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Browser hardware acceleration issue?

September 12, 2010

Browser hardware acceleration is meant to render websites faster by allowing the graphics card (its GPU) to directly display “things” (videos, animation, canvas, compositing, etc.) on the screen. By bypassing software rendering systems, lots of websites seem to render faster. All major browsers jumped on this: Firefox, Chrome, Internet Explorer and Opera (post of 2008!).

I understand that enhancing the user’s experience while surfing the web is something that can be interesting. Hardware acceleration opens the door to unseen compositions, to new types of animations, to new kind of applications. Directly in your favourite browser.

Comment if I’m wrong but hardware acceleration will not lead to fragmentation of the web landscape. HTML5 seems to be the standard behind which browsers developers are adding their acceleration engines.

However, an issue (from the user’s point-of-view) will probably be that hardware acceleration will still help the emergence of a consumer-only web. A lot of your applications will be in your browser, with your data in someone else’s data center. You want your data safe? You need to trust your provider’s security measures. You simply want your data on your hard drive? I think you’ll have a problem here. But I agree it’s not the technical implementation that will be responsible for that.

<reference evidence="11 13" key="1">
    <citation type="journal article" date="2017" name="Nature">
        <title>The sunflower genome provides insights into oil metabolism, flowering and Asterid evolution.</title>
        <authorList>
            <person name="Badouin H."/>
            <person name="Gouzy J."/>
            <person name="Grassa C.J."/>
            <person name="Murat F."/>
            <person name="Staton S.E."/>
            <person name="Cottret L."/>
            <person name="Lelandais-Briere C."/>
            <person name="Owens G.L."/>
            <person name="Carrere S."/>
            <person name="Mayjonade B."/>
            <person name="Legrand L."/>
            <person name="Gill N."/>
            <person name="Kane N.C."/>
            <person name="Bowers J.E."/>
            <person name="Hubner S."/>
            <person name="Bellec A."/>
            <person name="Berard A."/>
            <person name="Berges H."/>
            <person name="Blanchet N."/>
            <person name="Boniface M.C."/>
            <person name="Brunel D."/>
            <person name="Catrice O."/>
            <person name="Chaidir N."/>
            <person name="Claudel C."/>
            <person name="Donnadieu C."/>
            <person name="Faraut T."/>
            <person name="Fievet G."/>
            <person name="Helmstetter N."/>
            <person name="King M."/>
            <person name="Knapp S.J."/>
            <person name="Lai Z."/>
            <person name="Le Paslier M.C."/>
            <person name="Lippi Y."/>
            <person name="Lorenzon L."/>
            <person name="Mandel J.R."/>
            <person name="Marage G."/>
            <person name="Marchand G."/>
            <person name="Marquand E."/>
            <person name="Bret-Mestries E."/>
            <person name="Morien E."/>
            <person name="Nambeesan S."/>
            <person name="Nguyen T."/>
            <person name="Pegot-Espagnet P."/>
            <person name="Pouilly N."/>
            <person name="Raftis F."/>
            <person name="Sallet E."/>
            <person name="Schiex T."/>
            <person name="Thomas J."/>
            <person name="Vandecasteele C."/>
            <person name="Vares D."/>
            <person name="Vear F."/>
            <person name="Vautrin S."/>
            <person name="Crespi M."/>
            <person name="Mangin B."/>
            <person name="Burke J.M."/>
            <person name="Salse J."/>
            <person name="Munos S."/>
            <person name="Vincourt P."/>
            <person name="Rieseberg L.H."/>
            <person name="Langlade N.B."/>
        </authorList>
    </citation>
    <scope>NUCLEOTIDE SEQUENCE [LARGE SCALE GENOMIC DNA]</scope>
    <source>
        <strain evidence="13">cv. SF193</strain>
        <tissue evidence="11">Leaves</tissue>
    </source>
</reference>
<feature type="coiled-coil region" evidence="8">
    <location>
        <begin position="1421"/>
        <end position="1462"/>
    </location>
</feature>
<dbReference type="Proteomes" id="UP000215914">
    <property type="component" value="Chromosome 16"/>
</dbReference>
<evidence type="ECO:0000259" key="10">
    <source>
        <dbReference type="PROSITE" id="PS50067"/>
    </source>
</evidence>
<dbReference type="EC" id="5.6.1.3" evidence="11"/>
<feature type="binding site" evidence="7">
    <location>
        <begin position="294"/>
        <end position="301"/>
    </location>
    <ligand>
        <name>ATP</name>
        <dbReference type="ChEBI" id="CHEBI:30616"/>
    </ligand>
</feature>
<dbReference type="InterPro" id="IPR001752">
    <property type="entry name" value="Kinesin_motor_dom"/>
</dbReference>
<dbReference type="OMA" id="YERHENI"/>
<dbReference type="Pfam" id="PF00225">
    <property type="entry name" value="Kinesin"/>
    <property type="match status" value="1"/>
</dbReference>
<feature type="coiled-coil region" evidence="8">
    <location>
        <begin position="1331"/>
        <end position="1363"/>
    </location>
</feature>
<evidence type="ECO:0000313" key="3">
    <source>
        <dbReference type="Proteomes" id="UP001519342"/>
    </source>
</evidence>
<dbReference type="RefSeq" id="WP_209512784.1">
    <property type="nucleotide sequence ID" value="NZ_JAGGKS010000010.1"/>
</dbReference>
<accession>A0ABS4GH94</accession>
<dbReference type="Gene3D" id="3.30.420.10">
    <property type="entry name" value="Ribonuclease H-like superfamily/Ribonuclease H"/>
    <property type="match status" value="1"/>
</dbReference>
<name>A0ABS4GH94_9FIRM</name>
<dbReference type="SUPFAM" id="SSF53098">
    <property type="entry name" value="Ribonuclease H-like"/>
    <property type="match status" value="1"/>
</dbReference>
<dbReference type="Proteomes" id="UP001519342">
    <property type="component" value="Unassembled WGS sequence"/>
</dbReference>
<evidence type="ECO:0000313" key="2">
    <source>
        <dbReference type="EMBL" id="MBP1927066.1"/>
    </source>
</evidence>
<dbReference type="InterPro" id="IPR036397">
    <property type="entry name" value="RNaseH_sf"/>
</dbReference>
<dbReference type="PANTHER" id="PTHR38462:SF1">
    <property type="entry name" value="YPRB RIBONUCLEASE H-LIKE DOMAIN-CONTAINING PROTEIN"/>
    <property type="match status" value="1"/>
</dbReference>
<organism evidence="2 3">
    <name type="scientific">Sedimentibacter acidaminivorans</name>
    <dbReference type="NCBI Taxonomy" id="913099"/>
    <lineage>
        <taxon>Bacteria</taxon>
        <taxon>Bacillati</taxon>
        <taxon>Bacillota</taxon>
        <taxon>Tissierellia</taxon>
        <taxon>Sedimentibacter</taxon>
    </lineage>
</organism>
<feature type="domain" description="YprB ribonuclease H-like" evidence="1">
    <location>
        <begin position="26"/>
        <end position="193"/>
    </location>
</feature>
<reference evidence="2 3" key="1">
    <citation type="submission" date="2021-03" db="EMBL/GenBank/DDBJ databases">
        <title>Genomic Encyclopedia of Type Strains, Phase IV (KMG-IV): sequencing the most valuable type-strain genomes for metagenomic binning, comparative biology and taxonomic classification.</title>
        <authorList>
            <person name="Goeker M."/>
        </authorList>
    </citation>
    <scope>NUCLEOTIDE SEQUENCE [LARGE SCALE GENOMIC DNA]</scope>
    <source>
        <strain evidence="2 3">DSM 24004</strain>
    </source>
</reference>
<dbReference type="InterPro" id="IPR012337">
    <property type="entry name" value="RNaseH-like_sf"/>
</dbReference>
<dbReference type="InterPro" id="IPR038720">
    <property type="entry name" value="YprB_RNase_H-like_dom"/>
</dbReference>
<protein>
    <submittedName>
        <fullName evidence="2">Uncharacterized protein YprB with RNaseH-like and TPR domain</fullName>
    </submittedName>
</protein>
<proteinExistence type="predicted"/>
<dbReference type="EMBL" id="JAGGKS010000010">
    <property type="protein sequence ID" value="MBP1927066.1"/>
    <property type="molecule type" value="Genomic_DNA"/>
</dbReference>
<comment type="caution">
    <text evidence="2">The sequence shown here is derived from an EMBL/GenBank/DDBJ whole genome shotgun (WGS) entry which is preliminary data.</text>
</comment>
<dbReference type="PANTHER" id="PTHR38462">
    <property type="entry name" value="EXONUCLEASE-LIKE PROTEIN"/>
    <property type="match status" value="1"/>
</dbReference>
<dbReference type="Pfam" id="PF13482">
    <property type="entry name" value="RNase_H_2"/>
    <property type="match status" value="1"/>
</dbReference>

First LaTeX Beamer presentation seen in a proteomic conference There is another issue I see with browser hardware acceleration. And it’s very down-to-earth. As you often encounter in presentation with videos, the presentation is displayed via a beamer but not the video (a black rectangle is displayed instead). You can easily disable hardware acceleration in most presentation software (if it’s not disabled by default). But, with hardware acceleration fully integrated in the browser, what will be displayed with the beamer if we have to do a demo of a website or simply when the presentation software is the browser? A page with patches of black rectangles? I hope not.

Why do I blog this? I enjoy reading about the (technical) details of (browser) hardware acceleration. I am very interested in general in all the new developments in IT regarding the use of GPUs and graphics card computational power to solve current issue or allow future developments. But I’m also using these (new) technologies everyday. So I don’t want that technological improvements on one hand turn to cause trouble on the other hand.

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